The Willoughbysby Lois Lowry
The Willoughby's—Timothy; his twin brothers, Barnaby A and Barnaby B; and their little sister, Jane—are old-fashioned children who adore old-fashioned adventures. Unfortunately, the Willoughby parents are not very fond of their children, and the truth is that the siblings are not too keen on their parents either. Little do the Willoughby kids know that… See more details below
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The Willoughby's—Timothy; his twin brothers, Barnaby A and Barnaby B; and their little sister, Jane—are old-fashioned children who adore old-fashioned adventures. Unfortunately, the Willoughby parents are not very fond of their children, and the truth is that the siblings are not too keen on their parents either. Little do the Willoughby kids know that their neglectful mother and father are hatching an evil plan to get rid of them! Not to worry—these resourceful adventurers have a few plans of their own. But they have no idea what lies ahead in their quest to rid themselves of their ghastly parents and live happily ever after.
Gr 4-7- Timothy, twins Barnaby A and Barnaby B, and Jane Willoughby live in an imposing Victorian house. Their uncaring parents would like to get rid of them, and the feeling is mutual. The adults go off on vacation, leaving the young Willoughbys in the care of a nanny, and try to sell the house in absentia. This leads to some of the more hilarious moments as prospective buyers arrive and the children disguise themselves as lamp shades and coat hangers. The day a baby is left on their doorstep, events are set in motion that bring about some desired changes and an "all's well that ends well" resolution. Lowry continually reminds readers that the characters and events in this story are meant to recall those found in "old fashioned" children's books, a bibliography of which she includes at the end. The plot is understandably dependent on coincidence, but the ultimate effect is to render the characters emotionally distant, leaving readers with little empathy for them. However, the glossary of terms such as "lugubrious" and "obsequious" at the end of the book is absolutely choice, and Lowry's cover and interior illustrations show that she has an entirely untapped talent. Children will enjoy the story's absurd humor while adults may be put off by its dark elements. Lowry is never afraid to expand her boundaries as a writer, and this book, even if somewhat flawed, belongs in most collections.-Tim Wadham, Maricopa County Library District, Phoenix, AZ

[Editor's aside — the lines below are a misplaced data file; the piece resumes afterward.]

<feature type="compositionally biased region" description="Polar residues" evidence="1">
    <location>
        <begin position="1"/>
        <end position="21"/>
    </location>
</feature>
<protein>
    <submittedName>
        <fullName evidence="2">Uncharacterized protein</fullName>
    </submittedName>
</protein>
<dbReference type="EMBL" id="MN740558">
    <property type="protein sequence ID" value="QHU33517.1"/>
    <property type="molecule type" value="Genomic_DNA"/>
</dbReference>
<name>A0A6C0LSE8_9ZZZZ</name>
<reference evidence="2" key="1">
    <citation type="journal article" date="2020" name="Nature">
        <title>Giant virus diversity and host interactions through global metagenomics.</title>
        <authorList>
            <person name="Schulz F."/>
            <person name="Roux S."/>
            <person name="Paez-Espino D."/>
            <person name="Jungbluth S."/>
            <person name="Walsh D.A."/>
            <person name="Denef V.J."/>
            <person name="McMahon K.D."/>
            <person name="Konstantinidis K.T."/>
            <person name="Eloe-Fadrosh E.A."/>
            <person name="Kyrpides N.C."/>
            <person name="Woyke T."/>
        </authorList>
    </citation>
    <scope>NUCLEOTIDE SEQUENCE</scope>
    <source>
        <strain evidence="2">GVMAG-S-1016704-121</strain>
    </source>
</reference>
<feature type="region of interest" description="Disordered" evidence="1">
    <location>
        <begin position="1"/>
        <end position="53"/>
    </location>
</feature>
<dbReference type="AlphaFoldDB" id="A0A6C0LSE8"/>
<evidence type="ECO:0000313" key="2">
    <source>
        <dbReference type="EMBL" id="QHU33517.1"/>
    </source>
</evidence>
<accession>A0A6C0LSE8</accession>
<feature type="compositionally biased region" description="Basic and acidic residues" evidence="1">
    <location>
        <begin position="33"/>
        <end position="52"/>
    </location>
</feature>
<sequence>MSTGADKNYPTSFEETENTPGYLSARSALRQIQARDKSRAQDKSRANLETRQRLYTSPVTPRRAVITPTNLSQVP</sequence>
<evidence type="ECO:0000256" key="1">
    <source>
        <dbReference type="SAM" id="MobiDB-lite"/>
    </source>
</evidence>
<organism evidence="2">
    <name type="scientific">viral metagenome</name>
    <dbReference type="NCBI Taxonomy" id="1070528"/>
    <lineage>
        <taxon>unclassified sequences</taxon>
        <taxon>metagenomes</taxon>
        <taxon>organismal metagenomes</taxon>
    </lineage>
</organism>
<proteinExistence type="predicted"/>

"The tone of this darkly dry pastiche is consistently witty, and it's chock-full of accessible parodic references to...classic children's texts...Lowry crafts a tidy plot."--The Bulletin, starred review
- Random House Children's Books
- Publication date:
- Sales rank:
- Product dimensions:
- 5.34(w) x 7.60(h) x 0.44(d)
- Age Range:
- 8 - 12 Years
Read an Excerpt
Nanny and the Willoughbys were out for a walk.
This was something that old-fashioned families did from time to time, to expose themselves to invigorating fresh air. Nanny had donned her blue cape, which was the official uniform for nannies.
“Walk briskly, children,” said Nanny, “and swing your arms.” They did so.
“Skip, if you like,” Nanny said. “Skipping is very healthful.” “What is skipping?” Jane asked.
“Yes, what is skipping?” asked the twins.
“It’s like this, dolts,”Tim told them, and he skipped ahead of them to demonstrate.
“No more saying of the word dolt,” Nanny announced.“I dislike it.” “What about dodo?” Jane asked.
“Well, let’s allow dodo for now,” Nanny said after thinking it over. “If someone does something really stupid, it is permissible to call that person a dodo.
“And,” she added, looking at Tim, who had returned, “if you think that was skipping, you are a dodo.This is skipping.” She demonstrated, skipping to the corner of the block with her cape flying behind her. She turned and beckoned to the children, and each of them skipped toward her one by one. Nanny gave some further instructionsa little more left foot,Tim; no timidity, go flat out, A; good job, much better than before, B; and a pat on the back for Jane, who stumbled and skinned her knee but was heroically not crying.
Now, having walked for several blocks and skipped for the last one, the children found that they were on a familiar street.They had not been back to this street since the day they had trudged here hauling a wagon containing a basket with a baby in it. Tim nudged Barnaby A and nodded meaningfully toward the mansion that loomed ahead. Both of the twins gave nervous glances but then looked away and concentrated on remarks about the quality of the asphalt in the street and a particularly odd-shaped cloud in the sky. Jane fell silent and had a sad look. She had liked the baby, actually, though when its hair was cropped she had found it homely. From time to time she had missed it and wondered about it.
Nanny skipped ahead, not noticing that a hush had fallen upon the children.
“The windows are repaired,” Barnaby B pointed out in a whisper.
“And the cat has been fed,” his twin noticed. “It was thin before, but now it’s pudgy.” “Someone has mowed the lawn,”Tim observed.
“Shhhh,” said Jane suddenly. “I hear a giggle.” They stood still, the four of them, and after a moment Nanny returned. She had skipped the entire length of the block, assuming the children were behind her. Now she came back to see why they had stopped. “The important thing in terms of fresh-air intake,” Nanny said to them, “is continuity!
If you stop, you lose your continuity.Why ever are you standing about like dodos? You are breathing stagnant air.”
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